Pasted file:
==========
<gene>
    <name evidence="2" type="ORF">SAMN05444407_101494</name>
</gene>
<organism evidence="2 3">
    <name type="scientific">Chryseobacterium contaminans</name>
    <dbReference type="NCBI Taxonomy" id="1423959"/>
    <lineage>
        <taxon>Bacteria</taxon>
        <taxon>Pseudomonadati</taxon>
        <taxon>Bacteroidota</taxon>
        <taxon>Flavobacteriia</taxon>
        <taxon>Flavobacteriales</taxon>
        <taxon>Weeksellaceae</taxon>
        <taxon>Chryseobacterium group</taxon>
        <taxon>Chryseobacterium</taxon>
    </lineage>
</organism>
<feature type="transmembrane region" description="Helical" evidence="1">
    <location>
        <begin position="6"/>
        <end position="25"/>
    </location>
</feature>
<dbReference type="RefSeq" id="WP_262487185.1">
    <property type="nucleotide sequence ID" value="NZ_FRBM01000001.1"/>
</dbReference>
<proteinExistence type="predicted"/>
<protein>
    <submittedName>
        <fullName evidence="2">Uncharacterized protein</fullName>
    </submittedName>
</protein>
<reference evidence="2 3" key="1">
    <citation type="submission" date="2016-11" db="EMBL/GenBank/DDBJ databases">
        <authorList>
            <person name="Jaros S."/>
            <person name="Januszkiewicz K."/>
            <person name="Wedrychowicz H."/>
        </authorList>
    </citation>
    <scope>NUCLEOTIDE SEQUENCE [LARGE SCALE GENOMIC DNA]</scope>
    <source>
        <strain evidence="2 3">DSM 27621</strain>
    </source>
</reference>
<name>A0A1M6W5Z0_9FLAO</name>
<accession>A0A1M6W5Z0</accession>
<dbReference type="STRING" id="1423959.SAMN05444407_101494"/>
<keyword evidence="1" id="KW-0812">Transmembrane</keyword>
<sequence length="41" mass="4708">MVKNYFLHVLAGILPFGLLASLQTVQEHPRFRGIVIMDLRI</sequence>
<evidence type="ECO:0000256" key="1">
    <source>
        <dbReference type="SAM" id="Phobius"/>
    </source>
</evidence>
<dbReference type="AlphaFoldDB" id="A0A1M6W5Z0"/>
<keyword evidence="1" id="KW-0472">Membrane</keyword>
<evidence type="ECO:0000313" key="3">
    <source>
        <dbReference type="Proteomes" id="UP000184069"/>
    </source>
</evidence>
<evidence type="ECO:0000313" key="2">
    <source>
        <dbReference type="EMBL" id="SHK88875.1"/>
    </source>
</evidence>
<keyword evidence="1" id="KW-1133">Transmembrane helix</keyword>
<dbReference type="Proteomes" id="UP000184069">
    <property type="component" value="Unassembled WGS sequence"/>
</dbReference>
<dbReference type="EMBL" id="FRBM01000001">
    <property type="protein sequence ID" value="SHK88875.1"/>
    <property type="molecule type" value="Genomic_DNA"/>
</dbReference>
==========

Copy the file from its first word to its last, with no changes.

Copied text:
<gene>
    <name evidence="2" type="ORF">SAMN05444407_101494</name>
</gene>
<organism evidence="2 3">
    <name type="scientific">Chryseobacterium contaminans</name>
    <dbReference type="NCBI Taxonomy" id="1423959"/>
    <lineage>
        <taxon>Bacteria</taxon>
        <taxon>Pseudomonadati</taxon>
        <taxon>Bacteroidota</taxon>
        <taxon>Flavobacteriia</taxon>
        <taxon>Flavobacteriales</taxon>
        <taxon>Weeksellaceae</taxon>
        <taxon>Chryseobacterium group</taxon>
        <taxon>Chryseobacterium</taxon>
    </lineage>
</organism>
<feature type="transmembrane region" description="Helical" evidence="1">
    <location>
        <begin position="6"/>
        <end position="25"/>
    </location>
</feature>
<dbReference type="RefSeq" id="WP_262487185.1">
    <property type="nucleotide sequence ID" value="NZ_FRBM01000001.1"/>
</dbReference>
<proteinExistence type="predicted"/>
<protein>
    <submittedName>
        <fullName evidence="2">Uncharacterized protein</fullName>
    </submittedName>
</protein>
<reference evidence="2 3" key="1">
    <citation type="submission" date="2016-11" db="EMBL/GenBank/DDBJ databases">
        <authorList>
            <person name="Jaros S."/>
            <person name="Januszkiewicz K."/>
            <person name="Wedrychowicz H."/>
        </authorList>
    </citation>
    <scope>NUCLEOTIDE SEQUENCE [LARGE SCALE GENOMIC DNA]</scope>
    <source>
        <strain evidence="2 3">DSM 27621</strain>
    </source>
</reference>
<name>A0A1M6W5Z0_9FLAO</name>
<accession>A0A1M6W5Z0</accession>
<dbReference type="STRING" id="1423959.SAMN05444407_101494"/>
<keyword evidence="1" id="KW-0812">Transmembrane</keyword>
<sequence length="41" mass="4708">MVKNYFLHVLAGILPFGLLASLQTVQEHPRFRGIVIMDLRI</sequence>
<evidence type="ECO:0000256" key="1">
    <source>
        <dbReference type="SAM" id="Phobius"/>
    </source>
</evidence>
<dbReference type="AlphaFoldDB" id="A0A1M6W5Z0"/>
<keyword evidence="1" id="KW-0472">Membrane</keyword>
<evidence type="ECO:0000313" key="3">
    <source>
        <dbReference type="Proteomes" id="UP000184069"/>
    </source>
</evidence>
<evidence type="ECO:0000313" key="2">
    <source>
        <dbReference type="EMBL" id="SHK88875.1"/>
    </source>
</evidence>
<keyword evidence="1" id="KW-1133">Transmembrane helix</keyword>
<dbReference type="Proteomes" id="UP000184069">
    <property type="component" value="Unassembled WGS sequence"/>
</dbReference>
<dbReference type="EMBL" id="FRBM01000001">
    <property type="protein sequence ID" value="SHK88875.1"/>
    <property type="molecule type" value="Genomic_DNA"/>
</dbReference>